If someone were to tell you that one nation of the United Kingdom had over 60% of the jobs in the oil and gas sector, which one would immediately spring to mind? The one which has 90% of the UK’s offshore wealth in its waters or their neighbour to the South?
The Jobs Deficit
Yes, somehow, despite having the vast majority of the oil and gas off our coastline, the associated jobs have been systematically syphoned off to other parts of the UK. This is the real oil and gas robbery. Scottish towns and cities have been denied the benefit of high-paying jobs in the oil and gas sector while they have been dispersed to other parts of the UK over the last 50 years.
Did you ever look at Scotland in the 80s and 90s and wonder where the training opportunities for our youngsters to enter the oil and gas industry were? In the aftermath of Thatcher and the collapse of the mining industry, we could certainly have been doing with them. Growing up in the central belt of Scotland, in a former mining area, I certainly don’t recall seeing much about the oil and gas industry. The University of Aberdeen and Robert Gordon University had some courses that specialised in oil and gas , as you would expect but so too did Hull and Middlesbrough, around 300 and 400 miles from Aberdeen respectively. Source: UK Trade and Industry document.
The jobs that are actually in Scotland tend to be on the rigs themselves or in Aberdeen, but even within this number, the amount of the rig workers who are actually permanently domiciled in Scotland is maybe around half. So people work in Scotland and then return to England, Wales, NI or wherever they normally live, never spending the money they earned within Scotland. This means we go from Scotland (in theory) having 40% of the oil and gas jobs to Scotland only getting the actual economic benefit of having around 30%. Source: Oil and Gas UK image.
This may seem like a minor point but, that is around £630,380,000 annually denied to the Scottish economy (after tax, based on £31,519 average salary for oil rig workers.)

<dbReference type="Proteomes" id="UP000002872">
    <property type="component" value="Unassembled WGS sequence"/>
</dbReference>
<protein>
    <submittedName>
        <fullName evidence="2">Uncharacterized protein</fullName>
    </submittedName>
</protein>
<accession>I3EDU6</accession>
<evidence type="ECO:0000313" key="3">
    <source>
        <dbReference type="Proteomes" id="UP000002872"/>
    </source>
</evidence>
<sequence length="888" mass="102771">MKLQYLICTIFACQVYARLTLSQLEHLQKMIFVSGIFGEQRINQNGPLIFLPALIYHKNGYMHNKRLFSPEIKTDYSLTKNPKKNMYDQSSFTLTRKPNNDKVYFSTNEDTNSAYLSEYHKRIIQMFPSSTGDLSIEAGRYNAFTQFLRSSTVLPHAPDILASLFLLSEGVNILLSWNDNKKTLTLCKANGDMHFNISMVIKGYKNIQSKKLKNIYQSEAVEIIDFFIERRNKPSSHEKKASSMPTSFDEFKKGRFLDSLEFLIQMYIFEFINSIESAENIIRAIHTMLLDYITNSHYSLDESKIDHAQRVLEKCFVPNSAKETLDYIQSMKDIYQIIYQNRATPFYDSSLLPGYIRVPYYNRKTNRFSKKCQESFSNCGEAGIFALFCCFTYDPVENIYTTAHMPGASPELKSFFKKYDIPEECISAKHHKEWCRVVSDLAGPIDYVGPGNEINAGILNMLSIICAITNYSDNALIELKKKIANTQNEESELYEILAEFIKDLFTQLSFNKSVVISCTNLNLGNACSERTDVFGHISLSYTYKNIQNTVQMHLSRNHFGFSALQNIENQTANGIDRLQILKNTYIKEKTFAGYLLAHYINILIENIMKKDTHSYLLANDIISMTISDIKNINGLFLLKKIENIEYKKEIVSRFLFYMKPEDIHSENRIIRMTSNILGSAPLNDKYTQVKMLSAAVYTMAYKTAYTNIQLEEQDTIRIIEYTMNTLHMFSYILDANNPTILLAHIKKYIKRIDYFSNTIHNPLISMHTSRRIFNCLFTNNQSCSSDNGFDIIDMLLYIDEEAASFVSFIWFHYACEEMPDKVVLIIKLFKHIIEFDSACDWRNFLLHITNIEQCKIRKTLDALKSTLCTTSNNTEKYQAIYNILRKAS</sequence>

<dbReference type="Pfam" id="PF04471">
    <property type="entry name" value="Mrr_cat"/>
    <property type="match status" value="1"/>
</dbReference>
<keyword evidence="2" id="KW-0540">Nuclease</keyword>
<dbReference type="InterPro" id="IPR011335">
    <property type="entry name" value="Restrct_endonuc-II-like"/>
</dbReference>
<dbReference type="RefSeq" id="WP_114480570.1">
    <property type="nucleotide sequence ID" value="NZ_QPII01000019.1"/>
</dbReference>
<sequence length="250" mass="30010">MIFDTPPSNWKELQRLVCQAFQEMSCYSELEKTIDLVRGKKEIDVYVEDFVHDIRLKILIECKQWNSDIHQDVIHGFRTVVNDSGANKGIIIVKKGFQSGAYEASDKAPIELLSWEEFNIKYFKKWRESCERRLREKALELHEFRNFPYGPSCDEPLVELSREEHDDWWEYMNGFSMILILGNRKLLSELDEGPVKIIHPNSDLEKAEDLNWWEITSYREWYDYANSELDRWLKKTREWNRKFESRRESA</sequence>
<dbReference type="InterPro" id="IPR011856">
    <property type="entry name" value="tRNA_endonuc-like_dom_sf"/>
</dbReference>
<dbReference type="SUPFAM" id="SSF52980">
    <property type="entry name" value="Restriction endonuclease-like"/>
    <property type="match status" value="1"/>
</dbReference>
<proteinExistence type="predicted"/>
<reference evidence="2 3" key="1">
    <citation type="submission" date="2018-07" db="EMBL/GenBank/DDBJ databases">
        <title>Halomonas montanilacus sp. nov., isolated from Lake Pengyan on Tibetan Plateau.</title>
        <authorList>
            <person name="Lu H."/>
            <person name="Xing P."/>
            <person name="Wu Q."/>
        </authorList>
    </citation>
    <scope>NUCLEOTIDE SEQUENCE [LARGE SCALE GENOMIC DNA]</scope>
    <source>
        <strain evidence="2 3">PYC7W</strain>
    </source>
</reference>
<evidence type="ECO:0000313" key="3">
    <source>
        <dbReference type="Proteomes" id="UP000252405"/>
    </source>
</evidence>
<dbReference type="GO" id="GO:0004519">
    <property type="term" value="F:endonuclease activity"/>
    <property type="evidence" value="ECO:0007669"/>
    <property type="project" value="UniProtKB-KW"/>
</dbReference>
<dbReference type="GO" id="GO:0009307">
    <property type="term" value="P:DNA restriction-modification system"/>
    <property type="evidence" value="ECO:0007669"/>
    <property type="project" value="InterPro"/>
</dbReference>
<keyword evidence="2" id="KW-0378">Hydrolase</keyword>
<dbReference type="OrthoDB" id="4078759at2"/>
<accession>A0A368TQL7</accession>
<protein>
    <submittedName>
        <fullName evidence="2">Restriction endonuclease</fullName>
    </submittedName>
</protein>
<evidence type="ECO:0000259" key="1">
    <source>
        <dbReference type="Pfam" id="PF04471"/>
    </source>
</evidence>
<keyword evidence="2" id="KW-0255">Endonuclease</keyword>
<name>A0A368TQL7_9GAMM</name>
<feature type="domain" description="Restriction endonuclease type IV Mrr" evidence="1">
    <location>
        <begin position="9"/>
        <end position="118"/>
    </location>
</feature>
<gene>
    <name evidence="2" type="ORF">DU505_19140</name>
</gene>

It is not only the oil revenues that Scotland has been denied for decades but lucrative jobs that should be a windfall for a country with natural resources. This is the true oil and gas robbery. Even supposing 60% of UK oil gas jobs were in Scotland it would be £1.5Billion per year extra flowing into our communities.
Around a decade ago, a Lib Dem Government Minister let slip the following about the oil and gas industry:
“The industry supports 440,000 jobs directly or indirectly and paid £11.2 billion in direct taxes in 2011 – 2012, almost a quarter of all corporation taxes received by the Exchequer.”The Rt Hon Edward Davey MP: Secretary Of State For Energy And Climate Change
Let me just say that again. “The Oil and Gas industry paid… almost a quarter of all corporation taxes received by the Exchequer.” Now admittedly, the number of jobs across the board has reduced in that time. As of 2019,the number of jobs had declined to 300,000 UK-wide but that still represents 120,000 jobs in Scotland compared to 180,000 jobs south of the border. This is still a hugely significant amount of corporation tax, as well as taxation on wages.
The McCrone Report
The Scottish oil and gas has propped up the UK ever since it was discovered in the early 70s. Scotland hit the natural lottery, we had more oil than Kuwait but the UK Government frittered it away. Successive UK Governments chose not to go down the route taken by the Norwegian Government which has seen them become one of the richest countries in the world and instead they chose not to put the money into an oil fund. We might very well wonder why there was no public oil company, was it to obfuscate the true extent of Scotland’s true oil wealth and hide it from the public?
A secret UK Government report from the 1970s, which was hidden from public view for 30 years, the McCrone report laid bare how rich an independent Scotland could have been with the correct geographical allocation of oil and gas revenues:
“The country would tend to be in chronic surplus to a quite embarrassing degree and its currency would become the hardest in Europe with the exception perhaps of the Norwegian kroner. Just as deposed monarchs and African leaders have in the past used the Swiss franc as a haven of security, as now would the Scottish pound be seen as a good hedge against inflation and devaluation and the Scottish banks could expect to find themselves inundated with speculative inflow of foreign funds.”McCrone Report, 1974
Rising Cost of Living
As a country with ample oil and gas reserves, Scottish citizens should not be having to make the choice between heating and eating. Scotland is a net exporter of energy, it is the rest of the UK that is massively lacking in self-sufficiency and yet consumers in Scotland are being hit the hardest by rising bills because we live in the coldest climate. You only need to look at the Prime Minister’s recent announcement of eight new nuclear power stations to understand the scale of the problem facing the rest of the UK when Scotland leaves and we take our energy with us. In the meantime, each vastly expensive energy bill is subsidising the rest of the UK at the expense of both the health and wealth of the people who live here.